A platform that offers an opportunity to hear the best and brightest minds speak is one we’d never pass on. So when just that happened, thanks to the Tehelka sponsored ThinkFest, we made sure we attended the entire programme, all three days of it. While the venue and some comments made there could have been avoided, the event in itself provided a lot of food for thought.
While laying out the agenda of the conclave, the editor-in-chief of Tehelka, Tarun Tejpal stated that Tehelka saw the need for ThinkFest because “India will grow not because it has a large number of consumers but only when there are more ideas”. He said that intellectual capability needs to be celebrated and that diverse ideas, from the sciences and the arts, need to be presented so that the human mind can then make most of these ideas.
In a strange way, I think independent publishing, and even the model of publishing that we at CinnamonTeal service, does quite that. It allows diverse opinions and ideas to be voiced. At a session on “The Difficulty of Selling Excellence”, Kiran Rao(of Dhobi Ghat fame), actors Imran Khan and Abhay Deol and producer Dibakar Banerjee, took turns
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and spoke on how it was difficult to produce movies that “deviated from the formula”, yet were made by producers and directors who believed they had a story to tell. Ms. Rao lamented the lack of space that the creative arts had here in India, the space to express itself without being bothered too much about issues like distribution and budgets.
Although the speakers were talking about Bollywood, we felt quite familiar with the issues being discussed. Lamentable as it may be, it seems like the first issue that must be discussed by publishers deliberating on a book is the book’s marketability and its chances in the marketplace. The merits of the book, its intrinsic quality and the importance of the topic (or plot) it addresses seem to be of secondary nature. Publishers are quite unwilling to take a risk because the book might not find distributors, let alone buyers.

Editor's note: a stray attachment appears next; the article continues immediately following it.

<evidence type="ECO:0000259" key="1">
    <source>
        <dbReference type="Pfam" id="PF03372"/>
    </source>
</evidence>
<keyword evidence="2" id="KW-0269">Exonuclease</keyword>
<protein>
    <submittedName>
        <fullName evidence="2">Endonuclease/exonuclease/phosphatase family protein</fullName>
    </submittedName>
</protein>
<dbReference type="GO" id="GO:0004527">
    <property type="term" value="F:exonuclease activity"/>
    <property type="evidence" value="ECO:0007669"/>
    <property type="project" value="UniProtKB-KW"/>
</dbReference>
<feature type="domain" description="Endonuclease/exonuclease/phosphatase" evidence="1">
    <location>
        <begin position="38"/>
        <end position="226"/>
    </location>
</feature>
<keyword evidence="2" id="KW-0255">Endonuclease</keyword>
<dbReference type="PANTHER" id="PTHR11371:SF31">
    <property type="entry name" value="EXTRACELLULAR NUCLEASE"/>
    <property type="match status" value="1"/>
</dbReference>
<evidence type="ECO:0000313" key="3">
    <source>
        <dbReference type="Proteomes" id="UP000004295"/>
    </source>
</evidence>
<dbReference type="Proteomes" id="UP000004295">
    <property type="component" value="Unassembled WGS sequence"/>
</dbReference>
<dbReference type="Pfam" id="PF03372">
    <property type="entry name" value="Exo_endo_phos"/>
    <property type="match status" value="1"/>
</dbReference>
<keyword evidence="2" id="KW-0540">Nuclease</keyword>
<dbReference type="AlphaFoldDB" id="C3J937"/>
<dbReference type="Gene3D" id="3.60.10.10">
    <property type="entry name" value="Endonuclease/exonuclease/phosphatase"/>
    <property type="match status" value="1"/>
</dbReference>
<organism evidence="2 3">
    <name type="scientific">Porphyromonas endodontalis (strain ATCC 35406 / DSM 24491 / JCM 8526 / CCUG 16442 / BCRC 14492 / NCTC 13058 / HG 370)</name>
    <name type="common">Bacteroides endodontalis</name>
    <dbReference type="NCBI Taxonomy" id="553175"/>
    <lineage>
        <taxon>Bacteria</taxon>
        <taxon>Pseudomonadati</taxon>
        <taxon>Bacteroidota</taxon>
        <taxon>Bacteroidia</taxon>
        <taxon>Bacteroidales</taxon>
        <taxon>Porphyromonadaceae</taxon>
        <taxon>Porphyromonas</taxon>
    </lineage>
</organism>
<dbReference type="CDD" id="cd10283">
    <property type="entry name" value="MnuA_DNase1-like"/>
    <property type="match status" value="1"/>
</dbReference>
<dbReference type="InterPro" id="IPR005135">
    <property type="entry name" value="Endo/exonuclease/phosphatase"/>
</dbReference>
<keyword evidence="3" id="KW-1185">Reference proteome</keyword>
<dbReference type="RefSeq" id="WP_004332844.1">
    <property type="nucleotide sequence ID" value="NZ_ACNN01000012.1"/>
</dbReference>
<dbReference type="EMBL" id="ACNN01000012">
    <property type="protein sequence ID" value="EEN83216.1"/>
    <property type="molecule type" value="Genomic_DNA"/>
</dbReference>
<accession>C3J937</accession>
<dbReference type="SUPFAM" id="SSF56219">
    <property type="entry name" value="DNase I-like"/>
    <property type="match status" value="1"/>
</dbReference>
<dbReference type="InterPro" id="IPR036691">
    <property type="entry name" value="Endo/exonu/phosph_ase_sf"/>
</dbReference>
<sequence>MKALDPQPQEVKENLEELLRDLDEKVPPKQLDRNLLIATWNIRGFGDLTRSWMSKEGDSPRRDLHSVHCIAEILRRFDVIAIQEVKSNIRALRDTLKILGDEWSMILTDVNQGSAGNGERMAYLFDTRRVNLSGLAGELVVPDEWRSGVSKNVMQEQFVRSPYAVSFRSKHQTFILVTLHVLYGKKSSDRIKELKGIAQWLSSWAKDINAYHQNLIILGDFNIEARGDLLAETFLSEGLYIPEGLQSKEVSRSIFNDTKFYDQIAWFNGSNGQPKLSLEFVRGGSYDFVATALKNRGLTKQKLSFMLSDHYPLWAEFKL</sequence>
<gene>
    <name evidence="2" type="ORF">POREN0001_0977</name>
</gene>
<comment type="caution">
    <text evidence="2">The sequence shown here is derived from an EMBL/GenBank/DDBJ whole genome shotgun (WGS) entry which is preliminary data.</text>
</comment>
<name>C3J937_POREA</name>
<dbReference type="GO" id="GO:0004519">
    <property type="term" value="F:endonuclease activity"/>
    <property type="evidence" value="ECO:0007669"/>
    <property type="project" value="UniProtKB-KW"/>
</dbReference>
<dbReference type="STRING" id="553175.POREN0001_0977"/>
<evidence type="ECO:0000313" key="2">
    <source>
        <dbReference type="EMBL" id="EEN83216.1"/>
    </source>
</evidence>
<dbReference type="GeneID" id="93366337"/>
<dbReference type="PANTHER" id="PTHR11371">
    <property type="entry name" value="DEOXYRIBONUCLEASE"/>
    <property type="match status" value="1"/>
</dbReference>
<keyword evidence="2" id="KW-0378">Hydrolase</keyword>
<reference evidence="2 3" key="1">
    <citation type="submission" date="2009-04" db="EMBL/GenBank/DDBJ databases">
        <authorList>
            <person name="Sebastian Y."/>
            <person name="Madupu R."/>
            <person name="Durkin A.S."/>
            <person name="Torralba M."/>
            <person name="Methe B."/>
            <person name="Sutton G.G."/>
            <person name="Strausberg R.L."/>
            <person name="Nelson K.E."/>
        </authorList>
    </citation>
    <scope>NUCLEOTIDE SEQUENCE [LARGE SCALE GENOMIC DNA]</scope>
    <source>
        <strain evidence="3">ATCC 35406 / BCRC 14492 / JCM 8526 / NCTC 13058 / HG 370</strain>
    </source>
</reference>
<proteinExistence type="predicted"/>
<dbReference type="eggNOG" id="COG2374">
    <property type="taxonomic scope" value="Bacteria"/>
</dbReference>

This conversation on stage, by Ms. Rao and others, came at a time when I was reading Aaron Schiffrin’s “The Business of Books“. He states how, increasingly in the United States, certain books are not being published either because a)they serve too small a market (and may therefore have print runs in the hundreds, not the thousands) and b)because the issues being addressed may be ideologically different than those that the owners of the publishing house believe in. While the second reason is something that may not happen in India (although I cannot attest to that), I am sure the lack of a “perceived market” for a title prompts publishers not to publish that title. So never mind that there might be a few hundred readers who might be interested in a particular book; since it may not result in a print run of a few thousands, the book is often not published.
Case in point: Mahesh Nair, a photographer by profession, with the permission of the Indian Army, authored a coffee table book titled “Iron Fist, Velvet Glove” that was published by CinnamonTeal Publishing. The book juxtaposed the military activities of the Indian Army alongside its other, humanitarian, activities in a format that had interesting visuals and even more interesting text. Every distributor we have approached has refused to distribute the title because they feel no one will be interested. With all respect to their wisdom in the matter, we feel it would have been better for the readers to decide that.
Besides, the theory that publishers (or distributors) know what readers want is stretching the truth a little. Like Steve Jobs once commented, “A lot of times, people don’t know what they want until you show it to them”. This self-delusion that publishers have, of believing that they know everything about customers’ tastes probably led many to believe that a story about a boy wizard would never sell. Many such stories are well documented.
Left with few alternatives, CinnamonTeal is trying hard to develop other initiatives to boost its sales. In many cases it might be about developing its own channels. In the meantime, we are taking quite seriously this exhortation to provide a channel that will allow other voices to be heard. We have been contemplating a publishing imprint for some time now, one that follows the “regular” model of publishing for books of a certain genre, and we can promise you that that will happen soon.